The Place Beyond the Pines-- If you want an early-year Oscar candidate for 2014, this is the one to keep an eye on. Blue Valentine director Derek Cianfrance directs this crime drama about a motorcycle stunt driver (Ryan Gosling) pitted against a dedicated cop (Bradley Cooper) after the stuntman turns to bank robbery to support his family. This one has got sizzle and some promising drama. This movie might top my wish list for the whole season. Don't miss the trailer!
The Host-- Stephenie Meyer's other non-Twilight novel is a science-fiction yarn about aliens that have inhabited the bodies (hence the name) of most of the planet's people. In true Twilight fashion, we get a forbidden romance between two enemy sides, a host (Atonement Oscar nominee Saoirse Ronan) and a free human (Red Riding Hood's Max Irons). This is surprisingly fluffy teeny-bobber territory for director Andrew Niccol, who's usual science fiction writing in Gattaca, In Time, and The Truman Show is normally above this level. (trailer)
Tyler Perry's Temptation-- Hollywood mogul Tyler Perry continues his own popular brand by bringing another one of his stage plays, Temptation: The Confessions of a Marriage Counselor, into another star-studded film adaptation. Former child star Jurnee Smollett-Bell plays the counselor in question who becomes embroiled in a steamy affair with a womanizing client (Robbie Jones) when her marriage at home (with Lance Gross) lacks excitement. For headlines' sake, Kim Kardashian, Brandy Norwood, and Vanessa Williams give the settings some glamor. As always, Tyler's got a built-in audience that's ready for something new. (trailer)
Welcome to the Punch-- From executive producer Ridley Scott comes a limited release film starring James McAvoy, Mark Strong, and Oblivion's Andrea Risebourough about a noted criminal (Strong) who returns to London to spring his son from protective hospital custody and tangle with the detective (McAvoy) who's been chasing him for years. (trailer)
Great Expectations-- Also opening overseas and in limited release in director Mike Newell's (Four Weddings and a Funera, Harry Potter and the Goblet of Fire) take on the classic Dickens novel. Every generation seems to have its take on this often-told movie. This one brings together War Horse's Jeremy Irvine, along with Harry Potter alums Ralph Fiennes, Helena Bonham Carter, Robbie Coltrane, and Jane Eyre's Holliday Grainger to fill out the familiar roles. Attention all English teachers! Make a field trip! (trailer)
Evil Dead-- Classic director Sam Raimi and star Bruce Campbell are shepherding the authorized production of this modern remake to their cult classic. First-time director Fede Alvarez was handpicked by Raimi and a cast of unknowns hope to do the original justice when five friends at a remote cabin discover the Book of the Dead and unknowingly summon violent demons that possess each on of them. Oscar-winning screenwriter Diablo Cody (Juno) was brought in to jazz up the script, but early word has this movie bordering NC-17 level violence. That ought to please the fans. (trailer)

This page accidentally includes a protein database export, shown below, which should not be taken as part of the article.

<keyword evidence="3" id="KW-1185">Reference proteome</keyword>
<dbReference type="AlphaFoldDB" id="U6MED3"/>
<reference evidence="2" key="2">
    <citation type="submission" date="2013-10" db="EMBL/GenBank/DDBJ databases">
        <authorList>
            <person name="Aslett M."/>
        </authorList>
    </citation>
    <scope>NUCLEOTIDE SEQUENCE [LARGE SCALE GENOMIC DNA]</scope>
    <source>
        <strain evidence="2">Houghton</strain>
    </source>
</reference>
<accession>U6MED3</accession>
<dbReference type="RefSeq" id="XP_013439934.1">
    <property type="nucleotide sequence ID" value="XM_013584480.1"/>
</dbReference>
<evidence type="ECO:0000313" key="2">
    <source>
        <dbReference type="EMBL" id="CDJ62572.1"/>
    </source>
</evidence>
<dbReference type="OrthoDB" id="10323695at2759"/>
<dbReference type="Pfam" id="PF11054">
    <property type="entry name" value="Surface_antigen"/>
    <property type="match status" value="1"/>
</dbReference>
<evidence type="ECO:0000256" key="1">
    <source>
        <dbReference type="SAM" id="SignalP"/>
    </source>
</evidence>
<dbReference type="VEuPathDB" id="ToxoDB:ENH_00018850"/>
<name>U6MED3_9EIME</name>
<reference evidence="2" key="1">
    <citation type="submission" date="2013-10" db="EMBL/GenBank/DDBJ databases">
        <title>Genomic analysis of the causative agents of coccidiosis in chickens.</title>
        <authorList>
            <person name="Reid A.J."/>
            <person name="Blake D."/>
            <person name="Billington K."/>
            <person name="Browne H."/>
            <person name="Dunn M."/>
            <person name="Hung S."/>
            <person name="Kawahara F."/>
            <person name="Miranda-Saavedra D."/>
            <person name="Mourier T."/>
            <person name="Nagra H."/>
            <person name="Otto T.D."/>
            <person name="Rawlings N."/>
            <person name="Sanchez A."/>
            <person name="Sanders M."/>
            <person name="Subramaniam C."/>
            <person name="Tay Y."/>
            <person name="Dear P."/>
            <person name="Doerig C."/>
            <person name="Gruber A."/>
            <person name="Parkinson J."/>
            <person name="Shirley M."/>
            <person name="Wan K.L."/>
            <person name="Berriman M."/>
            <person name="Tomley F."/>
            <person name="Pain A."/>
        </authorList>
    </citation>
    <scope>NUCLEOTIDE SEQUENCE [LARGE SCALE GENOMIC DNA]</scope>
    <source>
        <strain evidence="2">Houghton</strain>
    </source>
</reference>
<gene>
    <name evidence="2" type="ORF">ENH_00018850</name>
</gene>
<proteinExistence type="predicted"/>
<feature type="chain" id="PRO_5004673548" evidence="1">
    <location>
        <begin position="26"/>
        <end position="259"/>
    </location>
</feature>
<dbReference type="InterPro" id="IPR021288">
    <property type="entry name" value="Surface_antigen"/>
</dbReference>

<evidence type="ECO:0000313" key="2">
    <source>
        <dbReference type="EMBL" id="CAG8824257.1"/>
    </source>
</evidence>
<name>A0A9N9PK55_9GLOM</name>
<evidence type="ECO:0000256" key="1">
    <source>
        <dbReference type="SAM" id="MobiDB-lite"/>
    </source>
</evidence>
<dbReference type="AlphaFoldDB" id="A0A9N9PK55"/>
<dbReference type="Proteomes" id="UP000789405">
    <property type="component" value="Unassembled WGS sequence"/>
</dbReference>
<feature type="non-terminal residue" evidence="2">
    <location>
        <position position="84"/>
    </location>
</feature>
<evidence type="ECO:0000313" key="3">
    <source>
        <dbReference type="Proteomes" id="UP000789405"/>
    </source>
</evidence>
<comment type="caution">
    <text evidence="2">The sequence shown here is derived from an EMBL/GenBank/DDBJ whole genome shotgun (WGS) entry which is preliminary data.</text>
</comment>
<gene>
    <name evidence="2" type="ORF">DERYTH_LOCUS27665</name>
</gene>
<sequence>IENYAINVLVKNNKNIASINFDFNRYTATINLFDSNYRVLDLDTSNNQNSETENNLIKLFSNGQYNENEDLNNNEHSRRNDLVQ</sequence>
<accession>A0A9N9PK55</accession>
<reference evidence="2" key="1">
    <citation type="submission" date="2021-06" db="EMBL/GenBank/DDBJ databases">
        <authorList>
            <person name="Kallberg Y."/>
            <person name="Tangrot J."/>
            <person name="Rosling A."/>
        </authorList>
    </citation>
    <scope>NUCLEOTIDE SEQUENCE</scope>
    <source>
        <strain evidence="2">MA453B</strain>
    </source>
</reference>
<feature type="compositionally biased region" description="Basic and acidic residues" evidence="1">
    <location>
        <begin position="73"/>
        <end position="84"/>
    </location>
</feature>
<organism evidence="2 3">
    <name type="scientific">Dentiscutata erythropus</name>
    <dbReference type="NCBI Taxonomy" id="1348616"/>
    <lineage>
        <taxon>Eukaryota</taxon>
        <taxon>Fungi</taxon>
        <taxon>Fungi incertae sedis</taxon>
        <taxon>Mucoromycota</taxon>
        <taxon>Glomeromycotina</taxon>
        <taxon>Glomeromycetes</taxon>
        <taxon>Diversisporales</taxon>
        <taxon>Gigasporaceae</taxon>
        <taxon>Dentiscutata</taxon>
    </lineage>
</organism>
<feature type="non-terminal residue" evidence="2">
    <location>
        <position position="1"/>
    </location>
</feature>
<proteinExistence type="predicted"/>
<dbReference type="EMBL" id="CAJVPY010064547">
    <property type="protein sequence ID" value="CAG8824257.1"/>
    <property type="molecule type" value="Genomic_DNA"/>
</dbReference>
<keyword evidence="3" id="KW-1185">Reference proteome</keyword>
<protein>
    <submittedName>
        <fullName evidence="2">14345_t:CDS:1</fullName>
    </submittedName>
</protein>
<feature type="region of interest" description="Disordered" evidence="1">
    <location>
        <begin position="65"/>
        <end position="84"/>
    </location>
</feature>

Trance-- This is Oscar-winning Slumdog Millionaire director Danny Boyle's first film since his harrowing 127 Hours. Without much marketing to go off of, this film surrounds an art auctioneer, played by James McAvoy, who gets mixed up with gang element and seeks the help of hypnotherapist after a daring failed heist. For a director known back in the day for Trainspotting, seeing Boyle take on the idea of hypnotherapy ought to be a wild trip. This co-stars Vincent Cassell and Rosario Dawson. (trailer)
The Company You Keep-- The ageless Robert Redford directs and stars in a journalistic thriller. He plays an aged, reformed, yet wanted militant protester whose cover identity is discovered by an eager young journalist (Shia LeBouf) looking to make a name for himself, but doesn't see the ramifications. Redford rarely doesn't deliver and brings a big cast with him (Julie Christie, Sam Elliot, Richard Jenkins, Terrance Howard, Anna Kendrick, Brit Marling, Stanley Tucci, Nick Nolte, Chris Cooper, and Susan Sarandon). With that pedigree, I hope this gets a larger-than-limited release. (trailer)
Jurassic Park 3D-- Here's another classic blockbuster celebrating an anniversary (its 20th) by getting converted to 3D and attempting to steal your money to see it on the big screen again. Steven Spielberg and Universal Pictures is clearly taking a page from the Disney and George Lucas playbooks with this nonsense. (trailer)
42-- Coinciding nicely with the opening of the baseball season, Oscar-winning superstar screenwriter (L.A. Confidential, Mystic River, Salt, Green Zone) and sometimes director (Payback) Brian Helgeland aims to tell the biographical story of baseball legend Jackie Robinson (played by virtual newcomer Chadwick Boseman) and his plight in historically breaking of the color barrier in Major League Baseball. Harrison Ford brings his headlining name and gravitas to play Hall of Fame executive Branch Rickey, the man who signs Jackie to the Brooklyn Dodgers and stewards his early career. (trailer)